My Elite work ethic

img_3847-kelly-jaye.jpg

James Overstreet

At the end of the tournament season, many of the Bassmaster Elite Series competitors take a well-deserved break. Some sit on the couch and don’t do much of anything. Some put in substantial amounts of time in a deer stand or a duck blind. Others tinker with tackle and work on new techniques. 

I go right back to work. 

I’m not the only angler in the Elite Series field who has a “second full-time job.” There are several of us who work in between tournaments and during the “off” months, all for reasons of our own. I’ve worked hard to build up my business, and it provides my family with the security we need to live comfortably.

Oddly enough, fishing was the driving force that led me to start Alabama Motor & Pump Service 19 years ago. I was working for another company, doing the same type of work and fishing on the weekends. I’d scheduled some time off for a tournament two months in advance, but when the date arrived we had an emergency at work and I had to cancel my plans. I understood that was one of the requirements of the job, but I also realized that if I was going to have to miss time on the water to work, I wanted to be working for myself. I spent the next two years getting ready to go out on my own, and I haven’t looked back since.

I’m fortunate that my wife Cheryl holds down the fort at home and at work when I’m gone. She handles the books and the customers at the shop, but there are still certain things that require my input, so my phone rings a lot. Earlier in my career, the guys at work needed more guidance and it seemed like they’d call multiple times every day, but it has gotten better since then. 

The job affects my fishing in other ways. During the 2013 season, my first year on the Elite Series, we got called for an urgent job while I was in New York fishing. When the tournament ended, I got in the truck, drove 20 hours straight back to Alabama and got to work. It seemed like one minute I was lifting smallmouth out of the clear waters of the St. Lawrence River and the next minute rebuilding two 25 horsepower sewage pumps for a municipality. That’s not a complaint or an excuse. This is how I’ve chosen to live my life, and I’ll stand by it no matter what anyone says.

While I’m sure there are times when it has hurt my tournament performance, there may also be times when it has helped. I don’t have the pressure of needing to cash a check to pay the light bill like some less-established pros who do nothing but fish. I love fishing, but not that much. Some of those anglers who fly by the seat of their pants are going to have extra cash in their pockets this year due to the improved payout scheme, but it’s not enough to make me give up my business.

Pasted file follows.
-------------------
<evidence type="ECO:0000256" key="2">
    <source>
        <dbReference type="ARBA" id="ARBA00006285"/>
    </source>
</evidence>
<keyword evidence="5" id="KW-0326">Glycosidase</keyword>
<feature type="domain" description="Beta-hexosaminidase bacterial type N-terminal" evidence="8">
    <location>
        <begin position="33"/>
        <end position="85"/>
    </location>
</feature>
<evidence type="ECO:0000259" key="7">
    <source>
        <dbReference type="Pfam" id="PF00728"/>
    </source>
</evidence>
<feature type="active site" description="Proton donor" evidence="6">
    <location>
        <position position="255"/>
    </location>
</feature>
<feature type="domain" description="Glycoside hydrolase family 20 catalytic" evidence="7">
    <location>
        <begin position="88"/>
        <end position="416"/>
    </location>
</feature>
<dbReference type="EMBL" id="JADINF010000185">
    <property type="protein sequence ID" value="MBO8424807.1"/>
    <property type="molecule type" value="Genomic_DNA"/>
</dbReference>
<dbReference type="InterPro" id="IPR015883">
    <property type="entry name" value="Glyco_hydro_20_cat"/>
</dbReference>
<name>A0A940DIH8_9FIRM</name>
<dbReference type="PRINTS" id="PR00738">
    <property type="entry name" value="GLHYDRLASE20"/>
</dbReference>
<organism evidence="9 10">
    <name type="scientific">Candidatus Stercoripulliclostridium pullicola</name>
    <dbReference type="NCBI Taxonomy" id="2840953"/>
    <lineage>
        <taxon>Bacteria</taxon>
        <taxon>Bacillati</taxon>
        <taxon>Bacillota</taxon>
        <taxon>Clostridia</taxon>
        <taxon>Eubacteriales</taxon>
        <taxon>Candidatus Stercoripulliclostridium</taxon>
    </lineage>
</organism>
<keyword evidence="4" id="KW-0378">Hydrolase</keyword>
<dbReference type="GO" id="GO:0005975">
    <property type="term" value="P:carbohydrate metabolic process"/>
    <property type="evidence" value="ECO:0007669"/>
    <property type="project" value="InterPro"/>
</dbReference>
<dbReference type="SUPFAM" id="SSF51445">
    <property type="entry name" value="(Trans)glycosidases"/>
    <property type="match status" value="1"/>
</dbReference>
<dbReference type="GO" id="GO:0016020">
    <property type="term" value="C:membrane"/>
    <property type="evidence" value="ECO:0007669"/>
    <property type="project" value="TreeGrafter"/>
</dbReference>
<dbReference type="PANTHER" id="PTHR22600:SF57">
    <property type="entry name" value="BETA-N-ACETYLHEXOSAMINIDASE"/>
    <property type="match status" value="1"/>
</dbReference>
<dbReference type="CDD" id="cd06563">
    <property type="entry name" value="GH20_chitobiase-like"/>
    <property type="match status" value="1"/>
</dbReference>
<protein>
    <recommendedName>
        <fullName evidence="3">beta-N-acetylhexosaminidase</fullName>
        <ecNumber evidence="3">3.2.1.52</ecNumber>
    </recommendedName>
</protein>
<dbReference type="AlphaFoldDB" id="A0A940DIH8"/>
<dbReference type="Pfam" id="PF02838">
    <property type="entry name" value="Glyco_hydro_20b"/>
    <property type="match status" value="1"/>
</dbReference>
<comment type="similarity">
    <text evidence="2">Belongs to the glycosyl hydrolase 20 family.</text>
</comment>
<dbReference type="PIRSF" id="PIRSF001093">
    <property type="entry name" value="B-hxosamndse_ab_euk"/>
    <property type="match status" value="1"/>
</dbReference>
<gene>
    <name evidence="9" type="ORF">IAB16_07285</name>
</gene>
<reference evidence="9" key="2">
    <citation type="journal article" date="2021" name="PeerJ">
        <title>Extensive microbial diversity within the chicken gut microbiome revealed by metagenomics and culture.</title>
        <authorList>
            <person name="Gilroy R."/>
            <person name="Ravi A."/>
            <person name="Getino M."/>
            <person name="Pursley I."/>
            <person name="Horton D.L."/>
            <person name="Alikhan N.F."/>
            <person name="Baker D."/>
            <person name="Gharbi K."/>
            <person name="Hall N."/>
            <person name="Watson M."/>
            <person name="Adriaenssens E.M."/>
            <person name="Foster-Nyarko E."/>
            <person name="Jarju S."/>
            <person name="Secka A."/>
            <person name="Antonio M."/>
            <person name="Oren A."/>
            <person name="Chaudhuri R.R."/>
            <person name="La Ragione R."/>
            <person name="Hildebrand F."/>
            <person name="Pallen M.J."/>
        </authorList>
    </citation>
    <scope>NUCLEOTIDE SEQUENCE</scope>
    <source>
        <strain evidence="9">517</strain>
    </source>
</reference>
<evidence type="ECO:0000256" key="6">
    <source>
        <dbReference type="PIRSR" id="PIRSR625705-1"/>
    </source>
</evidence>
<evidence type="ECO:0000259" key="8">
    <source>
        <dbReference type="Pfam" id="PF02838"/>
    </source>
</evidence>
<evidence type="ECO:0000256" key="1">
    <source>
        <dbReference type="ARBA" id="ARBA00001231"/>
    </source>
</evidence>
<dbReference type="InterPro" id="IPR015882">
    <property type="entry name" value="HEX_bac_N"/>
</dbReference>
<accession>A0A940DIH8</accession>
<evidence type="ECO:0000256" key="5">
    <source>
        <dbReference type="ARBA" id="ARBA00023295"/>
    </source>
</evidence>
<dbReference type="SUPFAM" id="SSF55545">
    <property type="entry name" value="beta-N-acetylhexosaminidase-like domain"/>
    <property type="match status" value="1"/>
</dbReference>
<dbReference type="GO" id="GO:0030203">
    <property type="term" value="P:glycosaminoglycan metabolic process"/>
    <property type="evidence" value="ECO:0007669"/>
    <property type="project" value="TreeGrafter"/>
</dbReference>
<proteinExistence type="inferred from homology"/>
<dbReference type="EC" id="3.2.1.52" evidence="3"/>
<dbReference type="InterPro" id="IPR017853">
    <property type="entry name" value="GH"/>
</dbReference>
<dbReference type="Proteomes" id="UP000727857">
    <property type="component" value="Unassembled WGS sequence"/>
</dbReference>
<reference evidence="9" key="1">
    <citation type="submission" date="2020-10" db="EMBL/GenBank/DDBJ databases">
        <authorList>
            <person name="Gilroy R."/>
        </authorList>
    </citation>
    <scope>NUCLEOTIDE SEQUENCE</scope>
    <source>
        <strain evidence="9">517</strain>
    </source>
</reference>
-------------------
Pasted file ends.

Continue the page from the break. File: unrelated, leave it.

In addition to giving me the freedom to not chase checks, the mechanical skills and electrical knowledge I’ve developed at work have bailed me out of multiple on-the-water jams over the years, so it probably evens out in the end.

Cheryl has repeatedly encouraged me to take more time away from the job to focus on fishing, but I just can’t stand to do it. Everything I have is as a result of my business, and my employees depend on me to stay engaged. Additionally, while my two daughters are in college, four years ago we gained custody of my nephew, who is now 7 years old. At a time when I figured I’d be starting to wind down a little bit, it’s back to driving him to ball practice, and I love every minute of it. There will always be guys on tour who can fish every day of the year, but I suppose I’m not destined to be one of them.

After six seasons on the Elite Series, I’m ready to get back after it and achieve some of the goals that have eluded me so far. I like the way this year’s schedule sets up, and I think I’ll benefit from the smaller field size – it should allow me to fish fast and cover water. In case you can’t tell, I don’t like to let grass grow under me.

After the 2017 season, I missed the Bassmaster Classic cut by five points, and that still hurts. At some point during the year I missed a fish or overlooked something that would’ve put me in fishing’s most prestigious tournament. This year, I want to do everything I can to make sure that I qualify for my first Classic.

I also desperately want to hoist one of those blue trophies after an Elite Series win. I’ve come close before. In 2017, I led on Champlain until the last two hours of the tournament, and I had another shot this year on Kentucky Lake, but both times I fell a little short. I’m just going to keep on working and grinding until I manage to close one out. 

The day after that win, when I return home, I might even take a day off work. Then again, based on my past actions, I’m pretty sure I’ll be back in the office as soon as I can.